Press · Raquel Barnatán · Spanish Painter, Artist Spain




On the 14th May 2016, Javier Román Gallery in Málaga ( Spain ) will  have a group exhibition. The subject- Starry Night -  is the one chosen by the people of Málaga on the occasion of its 9th year of  THE WHITE NIGHT.
Close to 50 artists will take part in the show. Among them: Aida Sousa, Carmen Soutela, David Millán, Manuel Nieto, MARÍA Colom, Navas de Velázquez, Prisca Sinay, y Raquel Barnatán.

Guía del Ocio, 2016. Read more


"The Istanbul Artquake Biennale brings together the work of famous painters from all over the world, with Peace as an uniting motto... among them the award-winning painter Raquel Barnatán, known also for her jewellery design."

Star Newspaper, September 3, 2014. Istanbul. Read more.

Raquel Barnatán · Prensa


Raquel Barnatán, painter and member of MAV,will exhibit her paintings under the title: “The White Goddess”  at the Café Belén , from  3rd October till  November 15.
Raquel Barnatán shows her recent work, borrowing the title from the disputed essay by Robert Graves : “ The White Goddess”. For Graves the white goddess is the moon. In his book he tries to prove how true poetry always invokes the white goddess and the artist Raquel Barnatán gives the same title to the exhibition where the moon, the goddesses, poetry and the colour white play an important role.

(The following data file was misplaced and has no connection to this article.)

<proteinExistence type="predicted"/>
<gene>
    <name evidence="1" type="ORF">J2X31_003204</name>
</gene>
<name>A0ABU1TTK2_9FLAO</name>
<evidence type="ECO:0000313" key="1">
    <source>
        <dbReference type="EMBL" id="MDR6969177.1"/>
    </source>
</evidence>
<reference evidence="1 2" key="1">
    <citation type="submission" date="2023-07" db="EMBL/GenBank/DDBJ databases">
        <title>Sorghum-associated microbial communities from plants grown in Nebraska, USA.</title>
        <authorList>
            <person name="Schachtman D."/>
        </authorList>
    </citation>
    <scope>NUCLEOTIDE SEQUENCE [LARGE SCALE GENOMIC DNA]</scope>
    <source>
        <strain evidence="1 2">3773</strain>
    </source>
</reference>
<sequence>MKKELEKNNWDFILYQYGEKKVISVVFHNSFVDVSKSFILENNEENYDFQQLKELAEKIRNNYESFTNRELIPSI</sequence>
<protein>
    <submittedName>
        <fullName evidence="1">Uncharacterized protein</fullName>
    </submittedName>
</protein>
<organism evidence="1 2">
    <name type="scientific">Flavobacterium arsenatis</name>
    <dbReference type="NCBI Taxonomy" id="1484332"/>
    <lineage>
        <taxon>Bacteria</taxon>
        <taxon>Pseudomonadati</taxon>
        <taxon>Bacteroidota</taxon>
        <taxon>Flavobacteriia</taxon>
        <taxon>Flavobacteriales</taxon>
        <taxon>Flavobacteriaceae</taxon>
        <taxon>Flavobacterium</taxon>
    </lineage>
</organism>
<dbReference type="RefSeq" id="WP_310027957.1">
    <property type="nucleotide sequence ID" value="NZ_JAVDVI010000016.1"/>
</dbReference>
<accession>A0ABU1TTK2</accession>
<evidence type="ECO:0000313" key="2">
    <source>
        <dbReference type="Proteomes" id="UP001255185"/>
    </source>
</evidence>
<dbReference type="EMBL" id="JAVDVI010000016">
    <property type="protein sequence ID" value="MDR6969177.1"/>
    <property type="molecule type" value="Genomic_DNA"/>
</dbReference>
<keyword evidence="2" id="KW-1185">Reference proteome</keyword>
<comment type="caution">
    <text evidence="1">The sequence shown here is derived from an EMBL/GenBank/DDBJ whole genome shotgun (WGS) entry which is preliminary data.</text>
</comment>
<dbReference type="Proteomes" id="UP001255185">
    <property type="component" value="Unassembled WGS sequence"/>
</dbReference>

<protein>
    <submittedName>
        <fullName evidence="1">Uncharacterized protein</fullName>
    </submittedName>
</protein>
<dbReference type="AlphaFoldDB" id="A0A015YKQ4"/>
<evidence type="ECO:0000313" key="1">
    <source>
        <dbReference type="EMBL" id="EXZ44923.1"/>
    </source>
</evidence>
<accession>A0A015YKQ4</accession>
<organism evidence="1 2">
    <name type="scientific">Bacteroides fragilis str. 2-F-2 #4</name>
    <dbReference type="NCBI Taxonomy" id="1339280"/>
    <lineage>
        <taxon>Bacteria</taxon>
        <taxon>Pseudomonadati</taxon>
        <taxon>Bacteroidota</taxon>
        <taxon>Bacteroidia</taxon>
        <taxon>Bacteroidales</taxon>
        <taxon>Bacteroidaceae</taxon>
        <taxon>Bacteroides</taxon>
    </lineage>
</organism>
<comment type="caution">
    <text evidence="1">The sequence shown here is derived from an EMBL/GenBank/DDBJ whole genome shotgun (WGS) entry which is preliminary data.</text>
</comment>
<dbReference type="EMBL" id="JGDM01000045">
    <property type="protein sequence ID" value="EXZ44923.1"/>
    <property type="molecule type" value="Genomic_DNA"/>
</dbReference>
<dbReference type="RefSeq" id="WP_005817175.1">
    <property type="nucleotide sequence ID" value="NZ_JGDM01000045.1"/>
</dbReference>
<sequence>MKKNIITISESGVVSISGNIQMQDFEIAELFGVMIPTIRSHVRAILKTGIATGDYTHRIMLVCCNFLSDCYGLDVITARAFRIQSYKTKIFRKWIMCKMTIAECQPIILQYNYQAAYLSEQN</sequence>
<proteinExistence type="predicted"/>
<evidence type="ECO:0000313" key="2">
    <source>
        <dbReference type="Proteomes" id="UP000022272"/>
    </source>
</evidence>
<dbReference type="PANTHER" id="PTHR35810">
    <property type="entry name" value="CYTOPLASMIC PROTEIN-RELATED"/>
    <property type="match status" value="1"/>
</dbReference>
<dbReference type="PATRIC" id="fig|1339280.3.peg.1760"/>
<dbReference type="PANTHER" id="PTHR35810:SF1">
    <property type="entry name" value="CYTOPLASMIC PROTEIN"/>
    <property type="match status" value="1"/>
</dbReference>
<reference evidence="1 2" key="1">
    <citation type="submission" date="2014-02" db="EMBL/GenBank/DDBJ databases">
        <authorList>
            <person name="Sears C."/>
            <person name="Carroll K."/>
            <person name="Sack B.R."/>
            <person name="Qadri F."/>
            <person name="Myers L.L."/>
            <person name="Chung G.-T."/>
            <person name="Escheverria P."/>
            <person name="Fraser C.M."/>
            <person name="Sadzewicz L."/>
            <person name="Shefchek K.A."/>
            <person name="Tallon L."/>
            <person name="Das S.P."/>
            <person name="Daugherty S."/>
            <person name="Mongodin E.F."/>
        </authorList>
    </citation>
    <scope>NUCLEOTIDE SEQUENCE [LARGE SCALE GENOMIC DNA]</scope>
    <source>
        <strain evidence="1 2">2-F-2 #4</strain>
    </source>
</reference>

MAV (Women in the Visual Arts)  October 2012. (Madrid,Spain)




Café Belén welcomes these days, the exhibition “Raquel Barnatán: The White Goddess”, a show of  the painter’s recent work.
This time her paintings concentrate on abstract and luminous spaces but always focused on the existence  of the goddesses  in nature.
Twelve works that will bring you to a magic world taken from the artist ‘s dreams and her poetic and literary taste.
Que Hacer Hoy en Madrid. October 2012 (Madrid, Spain)



Raquel Barnatán, Argentinian by birth and sefardi by ascendance, lives since 1986 between Madrid and Istanbul. Her work, prolific in colour and expression and singular  on the variations on moons and fishes, can be seen during October and November at the Café Belén.
Using the painter’s own words: “ I will show at the Café Belén my new paintings, borrowing the title from the disputed essay “The White Goddess” by Robert Graves. For Graves the goddess is the moon. In his essay he tries to prove how true poetry always invokes  the white goddess. I give the same title to my exhibition where the moon, goddesses, poetry and the colour white play a central role. I try to get  most of  the title’s  meanings : White because it is the prevalent  colour in my recent work,  less colourist than the previous one. As in Graves the moon  is very  present, and poetry is quite important in my recent work. Two of the paintings of  “The White Series”are inspired by the poem “Beyond Oblivion” written by the Argentinian poet Alejandra Pizarnik. Another painting,“Silent Snow” borrows  the title from a poem that Jorge Luis Borges wrote after a trip to Iceland ( I had also painted that work after a stay in Iceland).
I give a different touch because I use a poem written by a woman while Robert Graves seems to believe that women can only inspire authentic poetry but never be the creative author.